While campaigning for his second Senate term, Simon questioned the appropriateness of Chief Illiniwek. "There were 100 ways for Paul to duck out of that, but he refused to," said Durbin.

Before he became one, Simon helped keep an eye on elected officials. As editor- publisher of a chain of 14 weekly newspapers, including the downstate Troy Tribune, Simon investigated gambling connections among public officials in Madison County. Then-Gov. Adiai Stevenson ordered police raids that shut down several establishments, and Simon ended up testifying before the U.S. Senate's Kefauver Commission investigating organized crime.

His crusading continued even after he was elected to the Illinois legislature at age 25. When he failed to interest Springfield reporters in a story about legislative corruption in Illinois, Simon made national headlines by teaming up with a free-lance reporter to write the story himself for Harper's magazine.

Although his political career hasn't hampered his writing — he has written 15 books and still pounds out a weekly column on a manual typewriter — Simon may put more time into such endeavors when he leaves the U.S. Senate. One thing that's captured his thoughts lately is the future state of political affairs.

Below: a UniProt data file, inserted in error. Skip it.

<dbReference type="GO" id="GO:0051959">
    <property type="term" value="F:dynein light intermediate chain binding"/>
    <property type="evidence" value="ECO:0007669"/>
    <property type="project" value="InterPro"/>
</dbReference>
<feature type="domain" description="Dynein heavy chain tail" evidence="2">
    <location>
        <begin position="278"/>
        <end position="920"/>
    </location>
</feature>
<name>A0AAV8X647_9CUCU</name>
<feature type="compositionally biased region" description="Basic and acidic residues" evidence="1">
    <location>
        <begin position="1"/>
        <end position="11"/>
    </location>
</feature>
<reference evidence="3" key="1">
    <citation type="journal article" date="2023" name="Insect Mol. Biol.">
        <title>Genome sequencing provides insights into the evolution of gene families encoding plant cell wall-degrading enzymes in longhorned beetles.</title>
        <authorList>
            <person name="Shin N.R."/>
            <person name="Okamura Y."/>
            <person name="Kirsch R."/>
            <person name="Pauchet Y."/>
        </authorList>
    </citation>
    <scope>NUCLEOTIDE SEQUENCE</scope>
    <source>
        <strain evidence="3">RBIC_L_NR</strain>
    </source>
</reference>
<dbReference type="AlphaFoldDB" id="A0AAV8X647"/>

"I am concerned," he said. "It's too negative. The key word politicians should remember is trust. People may not even agree with everything you feel, but they want to have faith in you."

Jennifer Halperin

18 / December 1994 / Illinois Issues

|Back to Periodicals Available| |Table of Contents| |Back to Illinois Issues 1994| | Home | Search |
This page is created by
Sam S. Manivong, Illinois Periodicals Online Coordinator
Illinois Periodicals Online (IPO) is a digital imaging project at the Northern Illinois University Libraries funded by the Illinois State Library